Health Minister Leo Varadkar should "unequivocally" say whether he supports a drinks industry-funded alcohol awareness campaign after claims the initiative is a "smokescreen" to take the political focus away from wider legal reforms.
Independent senator and former Children’s Rights Alliance CEO Jillian van Turnhout said it is vital Mr Varadkar makes his position clear, due to an escalating row over the Diageo-backed Stop Out-Of-Control Drinking campaign.
Ms van Turnhout accused the drinks firm of setting up and funding the campaign in February simply to take the focus away from potential legal changes which the Oireachtas began discussing earlier this year.
She said it is no coincidence the initiative emerged at the same time as Ireland “finally” started to look at introducing minimum pricing, marketing, alcohol promotion, and alcohol availability through the Public Health Alcohol Bill, which could damage the multi-million euro industry.
A campaign spokesperson rejected the comments, insisting that while the initiative was set up and funded by the drinks firm, 11 of the 12 board members are entirely independent.
However, Ms van Turnhout said the firm’s involvement is highly questionable, and that Mr Varadkar must make his position clear.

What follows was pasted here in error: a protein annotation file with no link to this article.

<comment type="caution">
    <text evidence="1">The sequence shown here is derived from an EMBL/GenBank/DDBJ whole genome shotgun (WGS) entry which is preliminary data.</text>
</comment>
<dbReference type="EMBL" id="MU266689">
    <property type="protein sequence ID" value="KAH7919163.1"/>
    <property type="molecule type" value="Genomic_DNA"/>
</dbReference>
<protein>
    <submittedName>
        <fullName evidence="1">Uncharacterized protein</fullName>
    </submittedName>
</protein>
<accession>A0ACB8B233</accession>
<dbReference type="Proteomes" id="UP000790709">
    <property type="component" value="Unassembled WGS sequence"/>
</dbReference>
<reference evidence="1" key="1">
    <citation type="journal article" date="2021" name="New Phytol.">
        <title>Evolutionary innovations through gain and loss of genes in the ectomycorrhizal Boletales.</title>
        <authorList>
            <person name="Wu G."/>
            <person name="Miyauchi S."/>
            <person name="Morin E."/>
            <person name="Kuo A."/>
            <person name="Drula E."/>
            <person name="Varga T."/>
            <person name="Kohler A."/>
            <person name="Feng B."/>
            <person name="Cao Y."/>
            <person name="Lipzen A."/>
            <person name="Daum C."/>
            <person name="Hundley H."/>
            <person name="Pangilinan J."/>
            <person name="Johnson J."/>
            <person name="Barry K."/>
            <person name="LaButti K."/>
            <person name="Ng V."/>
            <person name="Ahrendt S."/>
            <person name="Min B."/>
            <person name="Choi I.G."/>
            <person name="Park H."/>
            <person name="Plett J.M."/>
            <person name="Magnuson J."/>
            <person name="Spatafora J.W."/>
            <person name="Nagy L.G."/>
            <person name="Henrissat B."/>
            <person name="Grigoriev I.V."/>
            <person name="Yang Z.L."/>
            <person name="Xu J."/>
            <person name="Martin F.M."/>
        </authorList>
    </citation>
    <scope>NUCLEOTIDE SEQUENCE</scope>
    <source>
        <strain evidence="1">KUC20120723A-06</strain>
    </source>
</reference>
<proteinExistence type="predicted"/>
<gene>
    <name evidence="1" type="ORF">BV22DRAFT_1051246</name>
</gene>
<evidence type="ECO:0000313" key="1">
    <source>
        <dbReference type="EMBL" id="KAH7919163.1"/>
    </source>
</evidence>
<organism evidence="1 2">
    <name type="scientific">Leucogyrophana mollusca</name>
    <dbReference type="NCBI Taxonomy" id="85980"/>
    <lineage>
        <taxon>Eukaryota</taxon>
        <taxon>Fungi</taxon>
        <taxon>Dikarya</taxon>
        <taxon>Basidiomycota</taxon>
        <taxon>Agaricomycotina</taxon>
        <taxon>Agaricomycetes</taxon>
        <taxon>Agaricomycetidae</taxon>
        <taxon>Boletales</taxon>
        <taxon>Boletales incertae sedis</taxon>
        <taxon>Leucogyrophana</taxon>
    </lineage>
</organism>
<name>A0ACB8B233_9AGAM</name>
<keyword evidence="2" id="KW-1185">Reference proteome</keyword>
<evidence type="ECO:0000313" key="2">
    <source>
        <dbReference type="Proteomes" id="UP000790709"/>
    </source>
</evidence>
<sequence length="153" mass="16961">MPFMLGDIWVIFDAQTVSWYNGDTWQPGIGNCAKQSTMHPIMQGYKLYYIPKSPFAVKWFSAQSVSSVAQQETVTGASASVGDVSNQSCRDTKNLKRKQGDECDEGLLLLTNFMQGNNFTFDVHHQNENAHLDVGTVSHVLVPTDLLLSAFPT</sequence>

“The minister must unequivocally say whether he is backing it,” she said. “It’s no coincidence that, just as Ireland is about to do something, this comes along, and drinkaware.ie is renewed and starts up a schools programme.
“The drinks industry should not be involved in public health campaigns to the extent they are with this. If Diageo had given the money away to an existing group and said ‘do whatever you want’, that would be one thing, but they set it up, they sit on the board, and they fund it. They’re spending €1m on a campaign but make €40m to €50m from alcohol. Do they want a slap on the back?”
After a phone call to Barnardos CEO and campaign chair Fergus Finlay, a campaign spokesman said the initiative is entirely focused on reducing dangerous drinking in Ireland and is not a replacement for other legal changes.
He said criticism is “premature” before the group draws up a report in July on what needs to be done.
The row came days after controversy erupted over a campaign advert showing a teenage girl which the Rape Crisis Network claimed “blames victims of rape” — a view the initiative said was misinterpreted — and as a second board member stepped down citing “resource restraints”.
MyMind’s Krystian Fikert left the body days after GP Ciara Kelly also departed due to “time constraints”.
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